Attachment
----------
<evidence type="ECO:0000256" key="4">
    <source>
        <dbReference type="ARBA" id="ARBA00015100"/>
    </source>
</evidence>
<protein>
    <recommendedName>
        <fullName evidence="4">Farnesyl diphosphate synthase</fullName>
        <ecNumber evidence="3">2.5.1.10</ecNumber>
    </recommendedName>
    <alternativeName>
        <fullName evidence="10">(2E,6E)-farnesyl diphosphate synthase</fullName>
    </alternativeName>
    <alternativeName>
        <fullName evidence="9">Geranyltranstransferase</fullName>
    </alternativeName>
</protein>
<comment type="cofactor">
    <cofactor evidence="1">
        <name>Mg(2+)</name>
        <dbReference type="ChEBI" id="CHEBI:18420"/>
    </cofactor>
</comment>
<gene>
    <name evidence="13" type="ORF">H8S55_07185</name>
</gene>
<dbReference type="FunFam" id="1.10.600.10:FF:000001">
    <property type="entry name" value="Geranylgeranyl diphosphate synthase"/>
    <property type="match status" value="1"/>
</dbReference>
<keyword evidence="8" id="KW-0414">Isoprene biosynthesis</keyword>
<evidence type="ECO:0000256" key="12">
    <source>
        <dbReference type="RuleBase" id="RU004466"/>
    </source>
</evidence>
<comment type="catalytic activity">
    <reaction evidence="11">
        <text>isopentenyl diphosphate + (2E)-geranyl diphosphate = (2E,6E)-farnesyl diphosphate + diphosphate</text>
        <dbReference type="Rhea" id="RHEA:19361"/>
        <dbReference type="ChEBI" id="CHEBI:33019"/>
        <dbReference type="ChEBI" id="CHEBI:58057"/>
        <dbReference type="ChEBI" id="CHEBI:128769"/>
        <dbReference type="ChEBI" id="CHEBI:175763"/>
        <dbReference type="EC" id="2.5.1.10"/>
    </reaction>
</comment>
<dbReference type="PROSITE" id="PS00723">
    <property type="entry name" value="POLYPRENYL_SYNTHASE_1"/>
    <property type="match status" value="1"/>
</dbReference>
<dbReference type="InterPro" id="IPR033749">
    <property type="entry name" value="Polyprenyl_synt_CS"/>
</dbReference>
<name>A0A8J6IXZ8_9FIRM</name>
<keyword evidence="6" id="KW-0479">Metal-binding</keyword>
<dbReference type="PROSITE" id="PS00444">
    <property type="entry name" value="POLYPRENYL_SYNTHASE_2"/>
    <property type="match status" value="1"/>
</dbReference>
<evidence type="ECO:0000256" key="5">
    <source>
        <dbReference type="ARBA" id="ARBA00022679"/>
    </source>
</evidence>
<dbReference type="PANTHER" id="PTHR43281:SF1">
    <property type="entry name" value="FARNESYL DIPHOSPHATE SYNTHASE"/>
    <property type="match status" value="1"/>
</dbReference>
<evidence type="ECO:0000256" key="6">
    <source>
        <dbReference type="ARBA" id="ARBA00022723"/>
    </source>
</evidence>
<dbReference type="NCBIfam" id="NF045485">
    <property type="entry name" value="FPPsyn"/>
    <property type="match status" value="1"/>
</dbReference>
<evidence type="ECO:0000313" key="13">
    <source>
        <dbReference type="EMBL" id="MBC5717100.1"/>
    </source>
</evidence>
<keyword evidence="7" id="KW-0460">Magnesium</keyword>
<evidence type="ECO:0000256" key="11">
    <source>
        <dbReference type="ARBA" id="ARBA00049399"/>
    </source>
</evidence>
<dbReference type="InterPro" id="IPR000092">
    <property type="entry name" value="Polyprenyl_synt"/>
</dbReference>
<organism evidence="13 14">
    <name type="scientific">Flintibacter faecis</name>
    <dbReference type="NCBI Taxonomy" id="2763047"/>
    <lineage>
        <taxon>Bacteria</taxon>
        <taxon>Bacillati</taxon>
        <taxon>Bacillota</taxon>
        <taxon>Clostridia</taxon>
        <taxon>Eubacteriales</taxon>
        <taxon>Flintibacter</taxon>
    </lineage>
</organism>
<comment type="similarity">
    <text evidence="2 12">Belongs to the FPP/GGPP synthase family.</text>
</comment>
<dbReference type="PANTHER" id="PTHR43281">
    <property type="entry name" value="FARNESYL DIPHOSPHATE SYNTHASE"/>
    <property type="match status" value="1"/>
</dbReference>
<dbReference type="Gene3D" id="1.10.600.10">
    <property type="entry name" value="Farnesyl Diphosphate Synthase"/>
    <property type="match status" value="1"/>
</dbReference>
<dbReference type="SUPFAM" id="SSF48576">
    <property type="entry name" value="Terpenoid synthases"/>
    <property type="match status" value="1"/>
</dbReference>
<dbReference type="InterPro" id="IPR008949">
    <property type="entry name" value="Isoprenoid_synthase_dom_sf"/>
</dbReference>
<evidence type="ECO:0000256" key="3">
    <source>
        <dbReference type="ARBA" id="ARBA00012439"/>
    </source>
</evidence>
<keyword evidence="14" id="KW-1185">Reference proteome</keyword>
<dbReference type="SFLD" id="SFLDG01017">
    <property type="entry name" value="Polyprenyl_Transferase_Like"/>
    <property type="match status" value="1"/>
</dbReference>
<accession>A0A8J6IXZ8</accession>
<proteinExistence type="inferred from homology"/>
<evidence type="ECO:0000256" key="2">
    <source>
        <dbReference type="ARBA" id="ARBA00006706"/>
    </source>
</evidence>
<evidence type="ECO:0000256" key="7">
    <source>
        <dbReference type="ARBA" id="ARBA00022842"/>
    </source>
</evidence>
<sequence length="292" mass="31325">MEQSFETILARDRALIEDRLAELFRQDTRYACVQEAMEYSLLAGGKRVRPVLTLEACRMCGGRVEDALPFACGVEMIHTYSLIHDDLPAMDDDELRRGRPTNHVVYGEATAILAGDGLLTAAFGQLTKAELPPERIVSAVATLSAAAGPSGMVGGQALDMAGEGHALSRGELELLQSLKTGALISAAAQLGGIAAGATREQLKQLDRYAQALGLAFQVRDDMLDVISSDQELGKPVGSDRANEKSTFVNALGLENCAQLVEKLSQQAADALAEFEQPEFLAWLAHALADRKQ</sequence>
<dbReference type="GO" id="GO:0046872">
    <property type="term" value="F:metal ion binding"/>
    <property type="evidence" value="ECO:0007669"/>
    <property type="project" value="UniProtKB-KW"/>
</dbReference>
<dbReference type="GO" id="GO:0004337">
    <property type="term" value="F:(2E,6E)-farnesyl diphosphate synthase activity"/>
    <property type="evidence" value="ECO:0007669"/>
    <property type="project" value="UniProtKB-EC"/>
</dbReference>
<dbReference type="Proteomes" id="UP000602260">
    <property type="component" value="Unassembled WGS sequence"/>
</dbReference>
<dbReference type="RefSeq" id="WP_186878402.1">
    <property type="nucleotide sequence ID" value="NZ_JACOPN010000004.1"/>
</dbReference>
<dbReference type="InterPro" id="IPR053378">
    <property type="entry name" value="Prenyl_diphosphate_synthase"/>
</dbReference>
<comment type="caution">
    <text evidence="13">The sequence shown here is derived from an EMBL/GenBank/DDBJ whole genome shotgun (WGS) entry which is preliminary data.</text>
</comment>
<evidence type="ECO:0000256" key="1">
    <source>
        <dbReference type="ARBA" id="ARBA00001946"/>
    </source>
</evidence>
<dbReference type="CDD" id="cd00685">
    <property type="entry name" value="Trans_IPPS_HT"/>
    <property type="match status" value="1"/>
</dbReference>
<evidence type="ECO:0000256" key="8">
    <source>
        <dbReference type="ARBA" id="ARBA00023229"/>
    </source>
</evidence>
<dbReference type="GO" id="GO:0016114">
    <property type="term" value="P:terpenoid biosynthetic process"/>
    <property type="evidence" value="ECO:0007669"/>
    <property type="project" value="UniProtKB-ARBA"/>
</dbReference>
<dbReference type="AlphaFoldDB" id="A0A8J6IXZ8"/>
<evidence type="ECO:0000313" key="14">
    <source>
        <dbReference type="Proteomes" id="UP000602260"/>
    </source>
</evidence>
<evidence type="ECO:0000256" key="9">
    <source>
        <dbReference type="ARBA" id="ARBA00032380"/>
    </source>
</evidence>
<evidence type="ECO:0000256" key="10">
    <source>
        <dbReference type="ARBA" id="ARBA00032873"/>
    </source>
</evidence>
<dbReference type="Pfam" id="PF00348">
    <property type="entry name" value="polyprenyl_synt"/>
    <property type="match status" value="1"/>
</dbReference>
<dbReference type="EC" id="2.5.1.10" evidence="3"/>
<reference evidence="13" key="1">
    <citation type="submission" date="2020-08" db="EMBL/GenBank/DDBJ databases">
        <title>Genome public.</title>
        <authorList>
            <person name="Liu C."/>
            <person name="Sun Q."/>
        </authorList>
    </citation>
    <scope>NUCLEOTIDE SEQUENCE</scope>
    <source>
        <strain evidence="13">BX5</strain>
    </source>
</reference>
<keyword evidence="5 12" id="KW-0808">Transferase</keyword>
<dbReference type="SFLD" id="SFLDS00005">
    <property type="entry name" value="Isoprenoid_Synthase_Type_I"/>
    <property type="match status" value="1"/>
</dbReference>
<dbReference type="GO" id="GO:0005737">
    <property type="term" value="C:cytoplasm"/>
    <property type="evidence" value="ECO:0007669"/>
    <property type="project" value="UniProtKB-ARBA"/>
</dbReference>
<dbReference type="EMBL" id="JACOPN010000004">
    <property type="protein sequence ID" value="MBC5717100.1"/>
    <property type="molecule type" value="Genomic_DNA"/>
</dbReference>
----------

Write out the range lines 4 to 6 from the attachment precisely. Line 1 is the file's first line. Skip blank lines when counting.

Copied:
    </source>
</evidence>
<protein>